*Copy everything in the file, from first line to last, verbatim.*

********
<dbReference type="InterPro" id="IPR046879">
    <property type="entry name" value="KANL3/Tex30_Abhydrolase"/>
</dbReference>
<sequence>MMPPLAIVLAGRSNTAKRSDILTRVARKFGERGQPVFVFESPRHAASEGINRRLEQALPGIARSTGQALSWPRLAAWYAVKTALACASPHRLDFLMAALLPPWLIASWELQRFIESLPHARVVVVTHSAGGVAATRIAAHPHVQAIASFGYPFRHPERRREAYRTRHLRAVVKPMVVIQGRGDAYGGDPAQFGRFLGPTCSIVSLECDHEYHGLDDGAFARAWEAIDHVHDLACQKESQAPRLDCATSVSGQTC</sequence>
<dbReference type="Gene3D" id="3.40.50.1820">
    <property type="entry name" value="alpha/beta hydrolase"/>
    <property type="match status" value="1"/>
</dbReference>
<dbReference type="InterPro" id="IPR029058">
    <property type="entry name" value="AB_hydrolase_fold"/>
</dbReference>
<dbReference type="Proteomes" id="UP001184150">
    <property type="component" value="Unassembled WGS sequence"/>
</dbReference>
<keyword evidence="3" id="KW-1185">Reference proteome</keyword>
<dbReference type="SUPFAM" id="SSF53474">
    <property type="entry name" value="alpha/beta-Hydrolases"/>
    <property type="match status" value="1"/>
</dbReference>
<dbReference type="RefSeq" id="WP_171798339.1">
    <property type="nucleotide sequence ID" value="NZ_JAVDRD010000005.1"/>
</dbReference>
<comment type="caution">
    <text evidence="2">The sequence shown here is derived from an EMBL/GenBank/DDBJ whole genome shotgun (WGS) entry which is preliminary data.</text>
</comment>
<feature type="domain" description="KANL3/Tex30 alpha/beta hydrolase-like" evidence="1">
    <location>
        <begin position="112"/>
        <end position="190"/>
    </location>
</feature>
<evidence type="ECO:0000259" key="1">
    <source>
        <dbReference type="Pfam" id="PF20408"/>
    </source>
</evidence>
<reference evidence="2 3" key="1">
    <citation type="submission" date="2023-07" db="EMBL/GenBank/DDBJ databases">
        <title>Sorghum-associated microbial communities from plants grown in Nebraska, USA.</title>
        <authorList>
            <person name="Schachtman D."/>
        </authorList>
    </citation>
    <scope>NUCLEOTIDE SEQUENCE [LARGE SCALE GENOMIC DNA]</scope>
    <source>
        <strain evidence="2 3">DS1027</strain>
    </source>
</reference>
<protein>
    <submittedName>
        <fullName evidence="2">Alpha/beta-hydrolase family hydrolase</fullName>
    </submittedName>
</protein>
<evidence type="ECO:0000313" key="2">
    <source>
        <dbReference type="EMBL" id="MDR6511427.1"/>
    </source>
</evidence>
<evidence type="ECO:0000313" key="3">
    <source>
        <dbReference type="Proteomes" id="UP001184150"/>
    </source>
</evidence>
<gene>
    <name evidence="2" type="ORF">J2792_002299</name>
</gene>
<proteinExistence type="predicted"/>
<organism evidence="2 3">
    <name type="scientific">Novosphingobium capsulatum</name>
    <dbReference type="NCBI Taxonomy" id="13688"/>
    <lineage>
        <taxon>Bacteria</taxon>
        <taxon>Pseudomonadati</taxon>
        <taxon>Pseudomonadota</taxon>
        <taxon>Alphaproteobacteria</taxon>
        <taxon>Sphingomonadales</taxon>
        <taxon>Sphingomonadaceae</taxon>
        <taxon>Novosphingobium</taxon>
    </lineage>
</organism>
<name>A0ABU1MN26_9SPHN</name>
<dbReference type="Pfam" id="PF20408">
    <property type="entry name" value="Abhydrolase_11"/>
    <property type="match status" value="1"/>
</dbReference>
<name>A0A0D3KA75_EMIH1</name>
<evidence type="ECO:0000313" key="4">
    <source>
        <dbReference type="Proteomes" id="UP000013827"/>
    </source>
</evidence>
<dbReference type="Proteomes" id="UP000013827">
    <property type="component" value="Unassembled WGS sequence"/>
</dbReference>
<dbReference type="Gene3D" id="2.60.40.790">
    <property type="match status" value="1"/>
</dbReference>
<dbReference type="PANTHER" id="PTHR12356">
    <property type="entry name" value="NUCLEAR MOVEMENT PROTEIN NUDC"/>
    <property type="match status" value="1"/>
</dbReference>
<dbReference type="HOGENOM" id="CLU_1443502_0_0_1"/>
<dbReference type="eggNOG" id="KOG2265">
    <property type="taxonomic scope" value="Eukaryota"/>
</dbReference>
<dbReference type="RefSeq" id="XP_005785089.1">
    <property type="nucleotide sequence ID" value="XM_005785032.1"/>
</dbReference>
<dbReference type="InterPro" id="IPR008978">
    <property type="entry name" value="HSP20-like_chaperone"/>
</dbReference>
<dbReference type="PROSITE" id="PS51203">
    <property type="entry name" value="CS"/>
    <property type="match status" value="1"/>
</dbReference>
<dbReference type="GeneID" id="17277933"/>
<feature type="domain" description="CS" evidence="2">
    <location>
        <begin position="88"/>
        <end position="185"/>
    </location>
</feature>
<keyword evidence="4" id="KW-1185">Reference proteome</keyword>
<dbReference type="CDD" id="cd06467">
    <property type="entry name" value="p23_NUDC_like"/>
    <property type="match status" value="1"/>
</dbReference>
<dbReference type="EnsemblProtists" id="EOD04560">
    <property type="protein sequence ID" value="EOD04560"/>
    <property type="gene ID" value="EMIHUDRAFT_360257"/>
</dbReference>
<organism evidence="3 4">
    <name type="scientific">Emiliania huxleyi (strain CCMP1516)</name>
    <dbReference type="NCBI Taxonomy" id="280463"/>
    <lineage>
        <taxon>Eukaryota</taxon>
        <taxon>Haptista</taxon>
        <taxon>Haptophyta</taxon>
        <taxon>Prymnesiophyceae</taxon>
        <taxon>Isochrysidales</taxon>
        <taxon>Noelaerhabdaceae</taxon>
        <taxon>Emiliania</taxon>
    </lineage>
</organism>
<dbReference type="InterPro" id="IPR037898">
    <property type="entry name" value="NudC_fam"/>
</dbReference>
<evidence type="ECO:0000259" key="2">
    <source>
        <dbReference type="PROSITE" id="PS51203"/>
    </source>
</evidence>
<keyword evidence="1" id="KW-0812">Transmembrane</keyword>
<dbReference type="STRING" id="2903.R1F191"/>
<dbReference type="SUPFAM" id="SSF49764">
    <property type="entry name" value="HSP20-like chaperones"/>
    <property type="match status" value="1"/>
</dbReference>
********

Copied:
<dbReference type="InterPro" id="IPR046879">
    <property type="entry name" value="KANL3/Tex30_Abhydrolase"/>
</dbReference>
<sequence>MMPPLAIVLAGRSNTAKRSDILTRVARKFGERGQPVFVFESPRHAASEGINRRLEQALPGIARSTGQALSWPRLAAWYAVKTALACASPHRLDFLMAALLPPWLIASWELQRFIESLPHARVVVVTHSAGGVAATRIAAHPHVQAIASFGYPFRHPERRREAYRTRHLRAVVKPMVVIQGRGDAYGGDPAQFGRFLGPTCSIVSLECDHEYHGLDDGAFARAWEAIDHVHDLACQKESQAPRLDCATSVSGQTC</sequence>
<dbReference type="Gene3D" id="3.40.50.1820">
    <property type="entry name" value="alpha/beta hydrolase"/>
    <property type="match status" value="1"/>
</dbReference>
<dbReference type="InterPro" id="IPR029058">
    <property type="entry name" value="AB_hydrolase_fold"/>
</dbReference>
<dbReference type="Proteomes" id="UP001184150">
    <property type="component" value="Unassembled WGS sequence"/>
</dbReference>
<keyword evidence="3" id="KW-1185">Reference proteome</keyword>
<dbReference type="SUPFAM" id="SSF53474">
    <property type="entry name" value="alpha/beta-Hydrolases"/>
    <property type="match status" value="1"/>
</dbReference>
<dbReference type="RefSeq" id="WP_171798339.1">
    <property type="nucleotide sequence ID" value="NZ_JAVDRD010000005.1"/>
</dbReference>
<comment type="caution">
    <text evidence="2">The sequence shown here is derived from an EMBL/GenBank/DDBJ whole genome shotgun (WGS) entry which is preliminary data.</text>
</comment>
<feature type="domain" description="KANL3/Tex30 alpha/beta hydrolase-like" evidence="1">
    <location>
        <begin position="112"/>
        <end position="190"/>
    </location>
</feature>
<evidence type="ECO:0000259" key="1">
    <source>
        <dbReference type="Pfam" id="PF20408"/>
    </source>
</evidence>
<reference evidence="2 3" key="1">
    <citation type="submission" date="2023-07" db="EMBL/GenBank/DDBJ databases">
        <title>Sorghum-associated microbial communities from plants grown in Nebraska, USA.</title>
        <authorList>
            <person name="Schachtman D."/>
        </authorList>
    </citation>
    <scope>NUCLEOTIDE SEQUENCE [LARGE SCALE GENOMIC DNA]</scope>
    <source>
        <strain evidence="2 3">DS1027</strain>
    </source>
</reference>
<protein>
    <submittedName>
        <fullName evidence="2">Alpha/beta-hydrolase family hydrolase</fullName>
    </submittedName>
</protein>
<evidence type="ECO:0000313" key="2">
    <source>
        <dbReference type="EMBL" id="MDR6511427.1"/>
    </source>
</evidence>
<evidence type="ECO:0000313" key="3">
    <source>
        <dbReference type="Proteomes" id="UP001184150"/>
    </source>
</evidence>
<gene>
    <name evidence="2" type="ORF">J2792_002299</name>
</gene>
<proteinExistence type="predicted"/>
<organism evidence="2 3">
    <name type="scientific">Novosphingobium capsulatum</name>
    <dbReference type="NCBI Taxonomy" id="13688"/>
    <lineage>
        <taxon>Bacteria</taxon>
        <taxon>Pseudomonadati</taxon>
        <taxon>Pseudomonadota</taxon>
        <taxon>Alphaproteobacteria</taxon>
        <taxon>Sphingomonadales</taxon>
        <taxon>Sphingomonadaceae</taxon>
        <taxon>Novosphingobium</taxon>
    </lineage>
</organism>
<name>A0ABU1MN26_9SPHN</name>
<dbReference type="Pfam" id="PF20408">
    <property type="entry name" value="Abhydrolase_11"/>
    <property type="match status" value="1"/>
</dbReference>
<name>A0A0D3KA75_EMIH1</name>
<evidence type="ECO:0000313" key="4">
    <source>
        <dbReference type="Proteomes" id="UP000013827"/>
    </source>
</evidence>
<dbReference type="Proteomes" id="UP000013827">
    <property type="component" value="Unassembled WGS sequence"/>
</dbReference>
<dbReference type="Gene3D" id="2.60.40.790">
    <property type="match status" value="1"/>
</dbReference>
<dbReference type="PANTHER" id="PTHR12356">
    <property type="entry name" value="NUCLEAR MOVEMENT PROTEIN NUDC"/>
    <property type="match status" value="1"/>
</dbReference>
<dbReference type="HOGENOM" id="CLU_1443502_0_0_1"/>
<dbReference type="eggNOG" id="KOG2265">
    <property type="taxonomic scope" value="Eukaryota"/>
</dbReference>
<dbReference type="RefSeq" id="XP_005785089.1">
    <property type="nucleotide sequence ID" value="XM_005785032.1"/>
</dbReference>
<dbReference type="InterPro" id="IPR008978">
    <property type="entry name" value="HSP20-like_chaperone"/>
</dbReference>
<dbReference type="PROSITE" id="PS51203">
    <property type="entry name" value="CS"/>
    <property type="match status" value="1"/>
</dbReference>
<dbReference type="GeneID" id="17277933"/>
<feature type="domain" description="CS" evidence="2">
    <location>
        <begin position="88"/>
        <end position="185"/>
    </location>
</feature>
<keyword evidence="4" id="KW-1185">Reference proteome</keyword>
<dbReference type="CDD" id="cd06467">
    <property type="entry name" value="p23_NUDC_like"/>
    <property type="match status" value="1"/>
</dbReference>
<dbReference type="EnsemblProtists" id="EOD04560">
    <property type="protein sequence ID" value="EOD04560"/>
    <property type="gene ID" value="EMIHUDRAFT_360257"/>
</dbReference>
<organism evidence="3 4">
    <name type="scientific">Emiliania huxleyi (strain CCMP1516)</name>
    <dbReference type="NCBI Taxonomy" id="280463"/>
    <lineage>
        <taxon>Eukaryota</taxon>
        <taxon>Haptista</taxon>
        <taxon>Haptophyta</taxon>
        <taxon>Prymnesiophyceae</taxon>
        <taxon>Isochrysidales</taxon>
        <taxon>Noelaerhabdaceae</taxon>
        <taxon>Emiliania</taxon>
    </lineage>
</organism>
<dbReference type="InterPro" id="IPR037898">
    <property type="entry name" value="NudC_fam"/>
</dbReference>
<evidence type="ECO:0000259" key="2">
    <source>
        <dbReference type="PROSITE" id="PS51203"/>
    </source>
</evidence>
<keyword evidence="1" id="KW-0812">Transmembrane</keyword>
<dbReference type="STRING" id="2903.R1F191"/>
<dbReference type="SUPFAM" id="SSF49764">
    <property type="entry name" value="HSP20-like chaperones"/>
    <property type="match status" value="1"/>
</dbReference>